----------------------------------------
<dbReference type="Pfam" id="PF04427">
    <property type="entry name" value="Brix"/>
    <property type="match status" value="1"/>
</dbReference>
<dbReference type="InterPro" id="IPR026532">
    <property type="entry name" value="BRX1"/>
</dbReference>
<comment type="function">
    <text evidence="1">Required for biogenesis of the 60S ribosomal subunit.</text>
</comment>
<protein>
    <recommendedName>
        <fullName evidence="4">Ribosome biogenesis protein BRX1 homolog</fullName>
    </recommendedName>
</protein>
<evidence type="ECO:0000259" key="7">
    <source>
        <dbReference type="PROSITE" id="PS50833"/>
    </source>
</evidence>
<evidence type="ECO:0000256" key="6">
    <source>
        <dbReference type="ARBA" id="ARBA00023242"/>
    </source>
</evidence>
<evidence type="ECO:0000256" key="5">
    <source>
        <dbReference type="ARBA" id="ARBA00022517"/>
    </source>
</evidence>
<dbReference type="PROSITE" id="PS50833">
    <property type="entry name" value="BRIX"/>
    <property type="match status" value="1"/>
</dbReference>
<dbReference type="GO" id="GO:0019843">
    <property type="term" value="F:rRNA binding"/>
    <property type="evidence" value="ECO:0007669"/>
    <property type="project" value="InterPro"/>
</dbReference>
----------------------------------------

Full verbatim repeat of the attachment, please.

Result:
<dbReference type="Pfam" id="PF04427">
    <property type="entry name" value="Brix"/>
    <property type="match status" value="1"/>
</dbReference>
<dbReference type="InterPro" id="IPR026532">
    <property type="entry name" value="BRX1"/>
</dbReference>
<comment type="function">
    <text evidence="1">Required for biogenesis of the 60S ribosomal subunit.</text>
</comment>
<protein>
    <recommendedName>
        <fullName evidence="4">Ribosome biogenesis protein BRX1 homolog</fullName>
    </recommendedName>
</protein>
<evidence type="ECO:0000259" key="7">
    <source>
        <dbReference type="PROSITE" id="PS50833"/>
    </source>
</evidence>
<evidence type="ECO:0000256" key="6">
    <source>
        <dbReference type="ARBA" id="ARBA00023242"/>
    </source>
</evidence>
<evidence type="ECO:0000256" key="5">
    <source>
        <dbReference type="ARBA" id="ARBA00022517"/>
    </source>
</evidence>
<dbReference type="PROSITE" id="PS50833">
    <property type="entry name" value="BRIX"/>
    <property type="match status" value="1"/>
</dbReference>
<dbReference type="GO" id="GO:0019843">
    <property type="term" value="F:rRNA binding"/>
    <property type="evidence" value="ECO:0007669"/>
    <property type="project" value="InterPro"/>
</dbReference>